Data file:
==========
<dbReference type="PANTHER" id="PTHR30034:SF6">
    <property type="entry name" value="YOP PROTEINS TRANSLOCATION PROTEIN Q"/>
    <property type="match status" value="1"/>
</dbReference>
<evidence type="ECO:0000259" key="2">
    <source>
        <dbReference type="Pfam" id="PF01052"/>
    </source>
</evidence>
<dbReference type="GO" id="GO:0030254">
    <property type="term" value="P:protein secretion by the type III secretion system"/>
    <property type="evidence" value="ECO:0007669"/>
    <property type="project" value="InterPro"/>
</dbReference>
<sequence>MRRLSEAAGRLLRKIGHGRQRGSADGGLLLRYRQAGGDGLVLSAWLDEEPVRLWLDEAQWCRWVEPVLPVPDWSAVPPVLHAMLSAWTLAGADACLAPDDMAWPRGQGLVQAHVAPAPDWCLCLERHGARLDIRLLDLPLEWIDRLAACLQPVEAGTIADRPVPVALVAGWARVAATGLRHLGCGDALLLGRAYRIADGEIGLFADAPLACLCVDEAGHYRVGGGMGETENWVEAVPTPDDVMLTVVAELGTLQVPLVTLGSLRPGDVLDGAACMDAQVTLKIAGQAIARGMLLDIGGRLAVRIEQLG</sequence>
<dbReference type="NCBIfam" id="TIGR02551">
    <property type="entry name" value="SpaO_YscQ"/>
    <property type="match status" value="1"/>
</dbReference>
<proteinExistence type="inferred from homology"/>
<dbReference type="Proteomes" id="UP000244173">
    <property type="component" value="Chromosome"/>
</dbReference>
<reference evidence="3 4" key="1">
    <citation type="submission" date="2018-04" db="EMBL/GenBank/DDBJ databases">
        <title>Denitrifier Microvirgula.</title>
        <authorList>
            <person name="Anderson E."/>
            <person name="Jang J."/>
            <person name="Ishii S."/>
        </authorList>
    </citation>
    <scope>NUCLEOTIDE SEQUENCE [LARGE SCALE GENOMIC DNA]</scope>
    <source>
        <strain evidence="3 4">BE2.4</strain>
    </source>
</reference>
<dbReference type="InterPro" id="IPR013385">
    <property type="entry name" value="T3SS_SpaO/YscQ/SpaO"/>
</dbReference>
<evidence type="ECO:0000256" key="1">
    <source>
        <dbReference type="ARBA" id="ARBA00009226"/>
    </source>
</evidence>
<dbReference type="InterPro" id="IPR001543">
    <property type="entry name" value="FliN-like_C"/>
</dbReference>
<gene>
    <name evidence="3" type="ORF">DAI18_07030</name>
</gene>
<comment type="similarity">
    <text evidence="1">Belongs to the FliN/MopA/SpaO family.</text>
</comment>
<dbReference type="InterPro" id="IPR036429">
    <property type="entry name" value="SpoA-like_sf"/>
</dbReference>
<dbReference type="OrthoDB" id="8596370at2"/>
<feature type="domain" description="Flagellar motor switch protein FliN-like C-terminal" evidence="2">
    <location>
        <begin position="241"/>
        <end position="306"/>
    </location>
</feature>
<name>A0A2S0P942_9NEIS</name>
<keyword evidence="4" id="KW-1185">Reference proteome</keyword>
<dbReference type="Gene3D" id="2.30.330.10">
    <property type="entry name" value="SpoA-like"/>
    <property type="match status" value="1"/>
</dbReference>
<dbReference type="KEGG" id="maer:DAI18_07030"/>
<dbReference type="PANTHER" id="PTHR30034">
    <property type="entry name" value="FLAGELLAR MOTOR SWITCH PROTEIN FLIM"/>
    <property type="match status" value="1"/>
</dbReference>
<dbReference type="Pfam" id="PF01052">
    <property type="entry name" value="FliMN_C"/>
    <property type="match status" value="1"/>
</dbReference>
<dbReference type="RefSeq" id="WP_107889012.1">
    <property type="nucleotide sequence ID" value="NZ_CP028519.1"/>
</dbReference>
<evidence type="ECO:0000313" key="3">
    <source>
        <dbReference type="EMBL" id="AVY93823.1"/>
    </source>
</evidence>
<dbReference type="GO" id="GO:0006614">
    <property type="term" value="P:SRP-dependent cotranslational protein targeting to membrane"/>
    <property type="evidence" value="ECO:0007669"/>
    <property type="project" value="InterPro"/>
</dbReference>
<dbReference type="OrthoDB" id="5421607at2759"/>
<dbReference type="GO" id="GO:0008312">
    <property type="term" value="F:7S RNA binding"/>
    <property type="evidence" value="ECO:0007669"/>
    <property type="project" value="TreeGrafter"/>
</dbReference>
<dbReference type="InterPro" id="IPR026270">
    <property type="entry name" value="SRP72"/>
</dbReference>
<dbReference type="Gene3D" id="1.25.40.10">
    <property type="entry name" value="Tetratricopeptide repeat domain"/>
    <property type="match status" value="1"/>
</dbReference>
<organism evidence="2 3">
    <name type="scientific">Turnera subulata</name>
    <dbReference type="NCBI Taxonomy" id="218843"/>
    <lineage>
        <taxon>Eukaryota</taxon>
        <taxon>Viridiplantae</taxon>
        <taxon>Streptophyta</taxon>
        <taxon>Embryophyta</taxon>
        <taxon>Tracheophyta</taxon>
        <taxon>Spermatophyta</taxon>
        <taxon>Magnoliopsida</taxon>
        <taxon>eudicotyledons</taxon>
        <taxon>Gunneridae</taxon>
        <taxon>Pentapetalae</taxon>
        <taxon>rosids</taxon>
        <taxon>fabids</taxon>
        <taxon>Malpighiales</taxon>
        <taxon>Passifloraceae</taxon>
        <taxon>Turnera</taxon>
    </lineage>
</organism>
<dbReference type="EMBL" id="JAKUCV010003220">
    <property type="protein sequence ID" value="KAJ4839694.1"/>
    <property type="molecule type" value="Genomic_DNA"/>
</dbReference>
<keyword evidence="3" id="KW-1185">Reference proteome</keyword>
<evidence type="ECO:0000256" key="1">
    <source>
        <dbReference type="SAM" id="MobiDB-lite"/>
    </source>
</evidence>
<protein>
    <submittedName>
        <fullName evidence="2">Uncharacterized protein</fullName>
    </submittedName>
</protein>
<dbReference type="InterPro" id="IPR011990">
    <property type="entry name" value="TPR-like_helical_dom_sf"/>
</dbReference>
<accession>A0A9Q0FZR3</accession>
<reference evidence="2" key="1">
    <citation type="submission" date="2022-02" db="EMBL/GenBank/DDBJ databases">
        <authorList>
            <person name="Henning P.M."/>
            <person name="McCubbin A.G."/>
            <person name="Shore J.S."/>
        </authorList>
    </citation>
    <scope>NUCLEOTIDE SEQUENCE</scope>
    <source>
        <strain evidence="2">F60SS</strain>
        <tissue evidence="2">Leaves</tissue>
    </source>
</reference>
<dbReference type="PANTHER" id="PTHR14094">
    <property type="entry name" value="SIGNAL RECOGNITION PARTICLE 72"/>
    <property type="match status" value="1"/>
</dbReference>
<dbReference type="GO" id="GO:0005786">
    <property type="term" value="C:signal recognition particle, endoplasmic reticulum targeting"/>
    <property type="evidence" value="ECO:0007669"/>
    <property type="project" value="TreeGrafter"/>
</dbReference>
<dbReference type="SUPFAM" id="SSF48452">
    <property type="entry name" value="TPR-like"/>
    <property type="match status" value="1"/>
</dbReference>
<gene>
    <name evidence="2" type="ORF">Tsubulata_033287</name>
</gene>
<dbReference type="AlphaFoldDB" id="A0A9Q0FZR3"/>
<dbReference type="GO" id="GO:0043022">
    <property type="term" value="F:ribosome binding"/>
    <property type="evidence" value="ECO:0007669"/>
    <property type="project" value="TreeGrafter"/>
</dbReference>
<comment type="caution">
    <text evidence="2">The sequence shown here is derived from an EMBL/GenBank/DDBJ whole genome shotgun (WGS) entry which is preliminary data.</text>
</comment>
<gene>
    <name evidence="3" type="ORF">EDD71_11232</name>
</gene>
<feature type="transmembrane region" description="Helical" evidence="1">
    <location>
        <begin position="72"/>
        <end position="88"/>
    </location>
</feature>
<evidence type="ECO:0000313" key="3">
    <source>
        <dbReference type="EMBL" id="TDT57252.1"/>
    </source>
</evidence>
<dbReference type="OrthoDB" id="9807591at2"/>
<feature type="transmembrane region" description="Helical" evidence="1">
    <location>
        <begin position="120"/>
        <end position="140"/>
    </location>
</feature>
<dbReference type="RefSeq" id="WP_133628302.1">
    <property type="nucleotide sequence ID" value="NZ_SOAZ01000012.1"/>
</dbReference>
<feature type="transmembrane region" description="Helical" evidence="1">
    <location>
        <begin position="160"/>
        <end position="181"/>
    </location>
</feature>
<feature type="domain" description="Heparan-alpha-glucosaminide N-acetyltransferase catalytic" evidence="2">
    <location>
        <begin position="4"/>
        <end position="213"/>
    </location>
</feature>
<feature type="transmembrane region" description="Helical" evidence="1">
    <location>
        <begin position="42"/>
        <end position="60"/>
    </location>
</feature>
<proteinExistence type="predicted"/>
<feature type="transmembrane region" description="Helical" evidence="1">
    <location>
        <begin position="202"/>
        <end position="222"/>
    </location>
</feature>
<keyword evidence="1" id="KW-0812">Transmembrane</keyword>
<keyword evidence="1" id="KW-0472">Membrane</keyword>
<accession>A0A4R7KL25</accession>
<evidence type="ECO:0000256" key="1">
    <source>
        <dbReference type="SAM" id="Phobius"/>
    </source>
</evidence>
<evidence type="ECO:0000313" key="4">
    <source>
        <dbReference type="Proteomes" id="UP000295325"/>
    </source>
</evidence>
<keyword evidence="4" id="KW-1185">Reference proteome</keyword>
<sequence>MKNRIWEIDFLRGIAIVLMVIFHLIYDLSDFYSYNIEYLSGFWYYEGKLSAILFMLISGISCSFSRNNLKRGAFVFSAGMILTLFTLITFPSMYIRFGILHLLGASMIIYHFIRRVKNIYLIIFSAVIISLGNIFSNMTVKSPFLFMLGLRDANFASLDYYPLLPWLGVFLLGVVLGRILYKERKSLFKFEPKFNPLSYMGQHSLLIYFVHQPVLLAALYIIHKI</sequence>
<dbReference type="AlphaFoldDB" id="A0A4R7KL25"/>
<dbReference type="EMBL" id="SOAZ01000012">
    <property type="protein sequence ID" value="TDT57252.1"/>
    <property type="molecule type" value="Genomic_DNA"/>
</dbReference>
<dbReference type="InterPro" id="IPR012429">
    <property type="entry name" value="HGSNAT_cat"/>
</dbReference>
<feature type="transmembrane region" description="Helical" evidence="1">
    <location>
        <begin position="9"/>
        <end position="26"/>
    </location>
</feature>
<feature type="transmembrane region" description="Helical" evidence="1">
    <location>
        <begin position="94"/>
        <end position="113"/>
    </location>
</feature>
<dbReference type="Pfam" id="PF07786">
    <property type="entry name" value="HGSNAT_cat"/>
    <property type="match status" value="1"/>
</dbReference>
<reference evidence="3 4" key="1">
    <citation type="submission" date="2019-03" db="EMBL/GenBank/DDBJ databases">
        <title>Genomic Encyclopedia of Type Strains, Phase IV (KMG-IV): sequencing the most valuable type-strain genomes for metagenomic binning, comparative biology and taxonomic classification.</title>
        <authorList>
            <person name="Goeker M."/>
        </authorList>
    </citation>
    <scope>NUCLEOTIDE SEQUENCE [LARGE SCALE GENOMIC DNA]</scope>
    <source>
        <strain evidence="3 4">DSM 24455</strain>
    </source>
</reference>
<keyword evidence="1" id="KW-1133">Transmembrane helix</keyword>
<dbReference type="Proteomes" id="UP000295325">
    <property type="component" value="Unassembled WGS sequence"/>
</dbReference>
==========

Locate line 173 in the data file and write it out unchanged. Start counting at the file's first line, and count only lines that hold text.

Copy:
<gene>